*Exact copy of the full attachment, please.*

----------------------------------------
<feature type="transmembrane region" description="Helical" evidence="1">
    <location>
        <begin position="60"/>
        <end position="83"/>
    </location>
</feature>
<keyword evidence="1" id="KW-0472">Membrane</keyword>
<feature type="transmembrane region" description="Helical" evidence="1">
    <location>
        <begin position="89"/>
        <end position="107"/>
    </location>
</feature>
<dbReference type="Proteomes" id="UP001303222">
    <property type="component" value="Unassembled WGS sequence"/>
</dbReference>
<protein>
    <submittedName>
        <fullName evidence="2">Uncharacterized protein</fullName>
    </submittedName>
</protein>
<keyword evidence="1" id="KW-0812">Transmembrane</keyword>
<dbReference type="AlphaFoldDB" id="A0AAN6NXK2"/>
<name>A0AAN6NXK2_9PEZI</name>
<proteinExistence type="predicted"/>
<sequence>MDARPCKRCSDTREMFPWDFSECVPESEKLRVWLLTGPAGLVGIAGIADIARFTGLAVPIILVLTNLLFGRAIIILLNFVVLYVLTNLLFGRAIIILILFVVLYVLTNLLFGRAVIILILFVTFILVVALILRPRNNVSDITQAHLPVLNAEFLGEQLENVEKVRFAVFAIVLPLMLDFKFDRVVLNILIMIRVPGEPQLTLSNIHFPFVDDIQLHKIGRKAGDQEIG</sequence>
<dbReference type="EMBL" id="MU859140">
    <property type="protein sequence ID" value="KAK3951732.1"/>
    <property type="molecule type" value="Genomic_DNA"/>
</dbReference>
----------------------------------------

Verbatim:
<feature type="transmembrane region" description="Helical" evidence="1">
    <location>
        <begin position="60"/>
        <end position="83"/>
    </location>
</feature>
<keyword evidence="1" id="KW-0472">Membrane</keyword>
<feature type="transmembrane region" description="Helical" evidence="1">
    <location>
        <begin position="89"/>
        <end position="107"/>
    </location>
</feature>
<dbReference type="Proteomes" id="UP001303222">
    <property type="component" value="Unassembled WGS sequence"/>
</dbReference>
<protein>
    <submittedName>
        <fullName evidence="2">Uncharacterized protein</fullName>
    </submittedName>
</protein>
<keyword evidence="1" id="KW-0812">Transmembrane</keyword>
<dbReference type="AlphaFoldDB" id="A0AAN6NXK2"/>
<name>A0AAN6NXK2_9PEZI</name>
<proteinExistence type="predicted"/>
<sequence>MDARPCKRCSDTREMFPWDFSECVPESEKLRVWLLTGPAGLVGIAGIADIARFTGLAVPIILVLTNLLFGRAIIILLNFVVLYVLTNLLFGRAIIILILFVVLYVLTNLLFGRAVIILILFVTFILVVALILRPRNNVSDITQAHLPVLNAEFLGEQLENVEKVRFAVFAIVLPLMLDFKFDRVVLNILIMIRVPGEPQLTLSNIHFPFVDDIQLHKIGRKAGDQEIG</sequence>
<dbReference type="EMBL" id="MU859140">
    <property type="protein sequence ID" value="KAK3951732.1"/>
    <property type="molecule type" value="Genomic_DNA"/>
</dbReference>